Casablanca, or Casa, for short, or in Arabic, Daar Albeida, the largest city in Morocco, lies on the coast of the Atlantic Ocean, some 90 kilometers away from Rabat. Its area is 113 sq. kilometers and its population numbers some seven million residents. Its Jewish community is small and rapidly dwindling.
Rav Hazut saying Selichos
Not only is Casablanca the largest port city in Morocco but the second largest in all of Africa. It is Morocco's economic and financial capital where all business banks and 60% of industrial plants are located.
In a talk with Dayan HaRav Yisrael Hazut, we learned about the unique custom of Morocco's leaders to come and visit the central synagogue on Yom Kippur. It is known that Moroccan kings always held their country's Jews in great esteem and do so to this day. In times of trouble, they always sought the blessings and prayers of the rabbonim of the community.
Carrying on the longstanding tradition, during mincha, government representatives come on Yom Kippur, accompanied by the mayor of Casablanca, to receive the "blessings of the Jews" for the upcoming year. During this ceremony, a Mi shebeirach is recited for His Majesty the King of Morocco, and a memorial prayer for his deceased father and grandfather, "esteemed past kings of Morocco." This old custom has been carried on for many generations.
According to Rav Hazut, "this ceremony constitutes an awesome Kiddush Hashem, year after year. This ceremonial visit is officially heralded and publicized in advance, signifying the Jewish community's allegiance to Morocco. Consequently, it also raises our loyalty and regard in the eyes of all residents of Morocco and thankfully, we experience no anti-Semitism here."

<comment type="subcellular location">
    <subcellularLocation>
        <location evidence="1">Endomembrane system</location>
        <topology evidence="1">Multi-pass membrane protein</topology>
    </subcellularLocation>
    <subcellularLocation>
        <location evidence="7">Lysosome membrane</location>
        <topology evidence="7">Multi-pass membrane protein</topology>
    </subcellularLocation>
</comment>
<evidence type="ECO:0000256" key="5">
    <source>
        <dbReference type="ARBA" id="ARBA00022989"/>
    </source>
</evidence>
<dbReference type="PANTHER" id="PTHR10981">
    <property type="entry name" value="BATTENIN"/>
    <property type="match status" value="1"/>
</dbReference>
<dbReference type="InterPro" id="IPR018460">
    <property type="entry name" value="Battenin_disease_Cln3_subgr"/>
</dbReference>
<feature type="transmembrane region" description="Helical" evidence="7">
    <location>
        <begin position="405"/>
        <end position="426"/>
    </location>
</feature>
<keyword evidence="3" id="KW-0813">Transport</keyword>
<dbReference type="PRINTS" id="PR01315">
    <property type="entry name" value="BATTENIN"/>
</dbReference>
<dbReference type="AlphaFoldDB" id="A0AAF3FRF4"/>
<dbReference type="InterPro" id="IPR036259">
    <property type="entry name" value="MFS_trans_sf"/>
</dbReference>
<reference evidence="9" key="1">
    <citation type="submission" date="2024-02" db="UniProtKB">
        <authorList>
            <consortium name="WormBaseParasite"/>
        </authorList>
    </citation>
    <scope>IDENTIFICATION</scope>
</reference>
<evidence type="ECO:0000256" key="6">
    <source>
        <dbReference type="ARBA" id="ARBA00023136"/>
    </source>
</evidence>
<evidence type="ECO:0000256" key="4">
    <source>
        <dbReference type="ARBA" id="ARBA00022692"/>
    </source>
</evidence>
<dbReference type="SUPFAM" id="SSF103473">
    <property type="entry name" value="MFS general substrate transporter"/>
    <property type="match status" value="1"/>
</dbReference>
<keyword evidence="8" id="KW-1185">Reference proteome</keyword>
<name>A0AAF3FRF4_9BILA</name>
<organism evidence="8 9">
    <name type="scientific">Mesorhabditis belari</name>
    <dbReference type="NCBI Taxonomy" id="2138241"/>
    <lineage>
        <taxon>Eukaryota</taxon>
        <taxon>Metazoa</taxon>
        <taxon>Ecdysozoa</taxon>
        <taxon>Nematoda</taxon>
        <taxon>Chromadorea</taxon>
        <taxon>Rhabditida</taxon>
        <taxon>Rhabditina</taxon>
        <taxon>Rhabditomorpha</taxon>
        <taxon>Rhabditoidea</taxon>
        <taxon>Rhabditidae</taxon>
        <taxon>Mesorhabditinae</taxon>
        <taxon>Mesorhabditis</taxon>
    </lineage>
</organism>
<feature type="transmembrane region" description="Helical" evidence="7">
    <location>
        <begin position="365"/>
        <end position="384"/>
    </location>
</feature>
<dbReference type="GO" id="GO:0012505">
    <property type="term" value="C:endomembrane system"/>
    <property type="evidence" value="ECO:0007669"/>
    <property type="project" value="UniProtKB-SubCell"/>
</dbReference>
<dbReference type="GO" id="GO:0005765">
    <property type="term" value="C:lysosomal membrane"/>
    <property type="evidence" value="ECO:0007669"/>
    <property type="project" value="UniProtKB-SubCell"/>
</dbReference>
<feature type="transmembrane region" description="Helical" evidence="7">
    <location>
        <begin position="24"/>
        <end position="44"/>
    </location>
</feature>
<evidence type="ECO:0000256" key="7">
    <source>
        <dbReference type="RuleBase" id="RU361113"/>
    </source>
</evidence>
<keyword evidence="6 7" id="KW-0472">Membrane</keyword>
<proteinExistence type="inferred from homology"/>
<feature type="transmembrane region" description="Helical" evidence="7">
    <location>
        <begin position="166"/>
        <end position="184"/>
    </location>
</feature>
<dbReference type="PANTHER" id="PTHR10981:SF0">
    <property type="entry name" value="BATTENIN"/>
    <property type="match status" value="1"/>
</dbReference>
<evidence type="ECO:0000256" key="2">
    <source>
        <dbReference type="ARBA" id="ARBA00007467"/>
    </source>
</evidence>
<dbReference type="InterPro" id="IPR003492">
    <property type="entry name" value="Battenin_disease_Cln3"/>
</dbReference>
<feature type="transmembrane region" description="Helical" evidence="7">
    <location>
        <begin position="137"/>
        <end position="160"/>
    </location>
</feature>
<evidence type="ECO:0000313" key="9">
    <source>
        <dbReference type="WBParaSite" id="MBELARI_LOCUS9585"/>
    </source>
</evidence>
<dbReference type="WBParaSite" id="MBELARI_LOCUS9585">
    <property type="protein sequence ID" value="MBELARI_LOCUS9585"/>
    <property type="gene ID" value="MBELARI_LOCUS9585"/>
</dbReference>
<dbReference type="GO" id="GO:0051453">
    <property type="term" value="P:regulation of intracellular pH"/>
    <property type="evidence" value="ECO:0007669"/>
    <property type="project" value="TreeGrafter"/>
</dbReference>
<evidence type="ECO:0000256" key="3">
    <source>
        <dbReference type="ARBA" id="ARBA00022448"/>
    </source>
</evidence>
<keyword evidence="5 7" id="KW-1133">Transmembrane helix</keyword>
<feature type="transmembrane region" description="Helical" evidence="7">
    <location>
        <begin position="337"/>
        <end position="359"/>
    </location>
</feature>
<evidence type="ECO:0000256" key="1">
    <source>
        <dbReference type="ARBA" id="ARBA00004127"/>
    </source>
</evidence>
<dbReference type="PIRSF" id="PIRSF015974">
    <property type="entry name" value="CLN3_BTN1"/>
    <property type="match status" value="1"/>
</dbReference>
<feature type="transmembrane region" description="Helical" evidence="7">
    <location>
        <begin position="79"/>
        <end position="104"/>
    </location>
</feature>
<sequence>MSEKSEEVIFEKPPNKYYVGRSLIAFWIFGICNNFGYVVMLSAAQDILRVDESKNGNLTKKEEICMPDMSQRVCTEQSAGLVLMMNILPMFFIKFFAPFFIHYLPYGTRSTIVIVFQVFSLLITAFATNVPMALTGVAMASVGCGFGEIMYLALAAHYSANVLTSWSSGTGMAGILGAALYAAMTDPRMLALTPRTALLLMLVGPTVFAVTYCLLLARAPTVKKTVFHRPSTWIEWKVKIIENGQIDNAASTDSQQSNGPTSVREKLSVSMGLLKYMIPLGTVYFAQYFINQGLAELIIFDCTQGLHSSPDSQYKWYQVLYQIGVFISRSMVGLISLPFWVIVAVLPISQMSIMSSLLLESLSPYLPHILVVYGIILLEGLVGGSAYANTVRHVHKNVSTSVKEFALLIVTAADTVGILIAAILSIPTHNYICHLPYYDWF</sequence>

There are a total of 26 batei knesset in the city that function all year round. In recent years a lot of community members choose to spend the holy days with their children in Israel, France or the United States. The Rav says that in the last year there were only three or four male births (he is the main mohel) but many more deaths.
Rav Hazut notes that Moroccan esrogim are world famous and are exported all over the world.
Minsk is the capital of Belarus and its largest city as well. It is located on the banks of the Svislatz and Niamiha rivers. As a national capital, Minsk has a special status in Belarus and enjoys being the administrative center of the surrounding provinces in the region. It boasts over two million residents, including a small but vibrant Jewish community.
Rabbi Mordechai Richtenstein, chief rabbi
The Yated Ne'eman correspondent conversed with the chief rabbi of the Union of Jewish Communities in Belarus and of the country itself, Rabbi Mordechai Richtenstein, and heard about the Yizkor Jews whose pintele Yid is aroused during this Day and they come to the beit haknesses to pray.
Interestingly enough, Rav Richtenstein tells us, the nussach here is Lithuanian. "We have central minyanim in Minsk and Mohilov, my birth city which has an illustrious Jewish history. During the festivals of Tishrei, we do our best to provide all the needs of the Jewish community, in every sense of the word.
A Succah in Minsk
"Here in Belarus, we contend with a large Jewish community which, doing the year, has no vestige of Judaism. On the other hand, the Jewish spark still smolders within these Jews and on the yomim tovim, we are able to ignite it and draw them to the beit haknesset, some of them because of the communal meals and others because of the Yizkor memorial services. The local government respects our community, and Jewish culture is anchored in law. I can note that government representatives hold us in esteem and are accessible and amenable in even a greater measure than in Israel. A significant portion of our activities are subsidized by government funding."
The four minim are imported from somewhere else every year. This year they will come from Israel. A set can cost about $100 and most families will not buy their own. The entire city of Minsk has about 10 sets.